Workshop: Regional Workshop on Phytocap Technology for Sustainable Waste Containment
Tentative Location: Waste Management Authority (Western Province) Srawasthi Mandiraya” 32, Sir Marcus Fernando Mawatha, Colombo -07
Tentative Dates: May 26-27, 2014
Background: Tipping of waste into uncontrolled dumpsites remains the most common practice of managing solid waste in developing countries such as India, Sri Lanka, Bangladesh, Pakistan and Nepal. Only a few waste disposal sites in developing countries are designed and operated as engineered sanitary landfills due to technical and financial constraints. Uncontrolled dumpsites are major source of surface and groundwater contamination as well as odor and greenhouse emissions. The Phytocap technology presents a natural soil-plant alternative to the conventional engineered landfill cover design. The Phytocaps constructed using local soils and native vegetation relying on natural processes of evaporation and transpiration, have been recently proven to be an effective alternative to more expensive conventional options to cover landfills. It requires less engineering input and has a lower cost than conventional impermeable covers as it only utilizes local recourses. It also offers the advantage of oxidizing methane to reduce landfill greenhouse emissions. Since the Phytocap is a containment technology, eventual controlled resource mining can be performed. Figure 1 shows a conceptual representation of the Phytocap Technology. The key ingredients for success are the selection of appropriate soil type to retain the moisture and the proper vegetation to uptake the retained moisture while oxidizing the methane. This type of covers has the potential to make a significant difference in the way that developing countries are capping their waste sites. Hence the Phytocaps can be used cost-effectively and sustainably in developing countries to cover old dumpsites and to cap new landfills, with an objective to minimize leachate generation by reducing water infiltration into waste and to mitigate greenhouse emission and odor by promoting methane oxidation in cover soil. Back in November, 2013 a team of experts from Australia and USA visited and very briefly presented the Phytocap technology to several key waste management agencies and scientific organization in Sri Lanka. Based on the interest of that visit, the same team of experts is proposing this regional workshop to present the details of the Phytocap technology to the rest of the waste management agencies in Sri Lanka as well as other technical and policy leaders in the Indian Subcontinent nations.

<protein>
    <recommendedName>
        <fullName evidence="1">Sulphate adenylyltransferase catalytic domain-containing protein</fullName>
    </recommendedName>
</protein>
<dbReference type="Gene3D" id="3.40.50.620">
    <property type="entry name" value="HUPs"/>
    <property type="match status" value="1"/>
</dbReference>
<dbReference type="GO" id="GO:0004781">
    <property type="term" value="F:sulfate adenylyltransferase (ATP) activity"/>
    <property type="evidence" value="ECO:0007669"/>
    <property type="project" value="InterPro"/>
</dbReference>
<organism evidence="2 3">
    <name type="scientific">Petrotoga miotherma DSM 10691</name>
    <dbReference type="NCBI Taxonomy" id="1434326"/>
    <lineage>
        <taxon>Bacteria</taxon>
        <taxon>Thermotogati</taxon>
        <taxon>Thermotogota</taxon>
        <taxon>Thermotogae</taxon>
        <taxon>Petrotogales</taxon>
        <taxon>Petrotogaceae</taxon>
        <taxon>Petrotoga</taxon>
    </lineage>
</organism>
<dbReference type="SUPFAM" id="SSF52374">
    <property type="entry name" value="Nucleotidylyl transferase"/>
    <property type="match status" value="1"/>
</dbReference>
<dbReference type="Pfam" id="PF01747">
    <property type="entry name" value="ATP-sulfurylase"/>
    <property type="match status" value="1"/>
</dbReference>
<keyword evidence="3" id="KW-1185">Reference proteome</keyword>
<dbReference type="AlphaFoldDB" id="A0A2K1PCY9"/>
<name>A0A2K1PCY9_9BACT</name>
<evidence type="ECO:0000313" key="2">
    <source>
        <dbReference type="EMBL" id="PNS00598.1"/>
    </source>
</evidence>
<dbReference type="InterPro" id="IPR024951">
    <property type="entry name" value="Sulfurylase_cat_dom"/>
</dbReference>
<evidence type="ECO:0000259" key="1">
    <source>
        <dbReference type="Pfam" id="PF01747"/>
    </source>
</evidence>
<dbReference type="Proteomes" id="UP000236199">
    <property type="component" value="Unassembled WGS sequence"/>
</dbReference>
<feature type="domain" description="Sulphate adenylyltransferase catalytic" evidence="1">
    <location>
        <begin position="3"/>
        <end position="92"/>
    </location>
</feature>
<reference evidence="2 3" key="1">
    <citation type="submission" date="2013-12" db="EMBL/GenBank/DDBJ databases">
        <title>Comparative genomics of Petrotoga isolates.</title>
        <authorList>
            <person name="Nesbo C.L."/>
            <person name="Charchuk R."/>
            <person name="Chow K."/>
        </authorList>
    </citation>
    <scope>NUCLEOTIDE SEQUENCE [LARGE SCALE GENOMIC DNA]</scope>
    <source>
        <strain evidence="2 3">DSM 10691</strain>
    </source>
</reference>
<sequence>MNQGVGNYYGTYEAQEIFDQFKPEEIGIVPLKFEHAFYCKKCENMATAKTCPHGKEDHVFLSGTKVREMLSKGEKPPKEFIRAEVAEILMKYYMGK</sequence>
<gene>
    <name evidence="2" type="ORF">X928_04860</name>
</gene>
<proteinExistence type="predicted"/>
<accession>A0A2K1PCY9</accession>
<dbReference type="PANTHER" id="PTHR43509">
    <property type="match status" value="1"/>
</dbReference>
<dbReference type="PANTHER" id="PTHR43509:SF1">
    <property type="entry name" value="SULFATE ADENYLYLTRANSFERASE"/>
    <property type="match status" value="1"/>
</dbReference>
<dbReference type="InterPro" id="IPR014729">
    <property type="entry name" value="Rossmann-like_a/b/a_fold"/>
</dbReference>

Figure 1 Conceptual Representation of the Phytocap Technology
Objectives: The main objective of the proposed workshop is to present the detailed scientific basis for local governments and regulators to adopt the Phytocaps as a practical and economical option to improve solid waste management for all nations in the Indian Subcontinent. Then to develop a core group of technical and policy leaders in the Indian Subcontinent who will bring this technology to respective nations and implement to improve the quality of life of citizens in the nations of the Indian Subcontinent. In addition participants will also explore incentives and barriers to successful implementation of the Phytocap technology.
Action Items: Dr. Yuen of University of Melbourne and Dr. Meegoda of New Jersey Institute of technology will draft the position paper before the workshop and circulate to the attendees for discussion and revisions. The attendees of the proposed workshop will first present the state of practice of waste management in their country/region. Then the details of the Phytocap technology will be presented. There is a brainstorming session to identify technical and societal barriers to the successful implementation of the Phytocap technology for Sustainable Waste Containment and propose solutions to overcome such barriers. The position paper will be revised based on the discussion during the workshop and will be submitted to UN. Finally there is a technical tour to showcase the recent advances in waste management in Sri Lanka.